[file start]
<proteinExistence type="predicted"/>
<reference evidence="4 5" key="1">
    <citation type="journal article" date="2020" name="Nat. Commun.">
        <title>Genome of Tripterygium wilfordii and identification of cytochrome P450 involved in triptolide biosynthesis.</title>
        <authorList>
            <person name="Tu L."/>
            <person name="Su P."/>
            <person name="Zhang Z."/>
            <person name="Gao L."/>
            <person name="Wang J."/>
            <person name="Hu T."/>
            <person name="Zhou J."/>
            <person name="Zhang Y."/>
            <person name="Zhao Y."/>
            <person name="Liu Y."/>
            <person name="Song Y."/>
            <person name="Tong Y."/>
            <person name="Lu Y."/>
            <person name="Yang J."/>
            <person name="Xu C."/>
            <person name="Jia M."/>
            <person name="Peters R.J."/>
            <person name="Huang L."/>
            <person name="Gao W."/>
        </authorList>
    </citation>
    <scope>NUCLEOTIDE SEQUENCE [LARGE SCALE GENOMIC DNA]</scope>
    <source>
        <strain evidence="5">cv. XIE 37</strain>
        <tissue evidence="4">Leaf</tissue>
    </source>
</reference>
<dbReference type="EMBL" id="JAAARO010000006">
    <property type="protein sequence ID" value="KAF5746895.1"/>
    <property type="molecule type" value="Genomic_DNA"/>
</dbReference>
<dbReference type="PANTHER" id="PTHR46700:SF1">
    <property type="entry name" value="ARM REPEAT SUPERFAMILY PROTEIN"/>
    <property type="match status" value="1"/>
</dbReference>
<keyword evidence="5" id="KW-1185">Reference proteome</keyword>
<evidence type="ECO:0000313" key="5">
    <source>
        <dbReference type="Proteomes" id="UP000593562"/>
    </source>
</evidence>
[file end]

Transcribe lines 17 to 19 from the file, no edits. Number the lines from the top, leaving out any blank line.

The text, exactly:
            <person name="Tong Y."/>
            <person name="Lu Y."/>
            <person name="Yang J."/>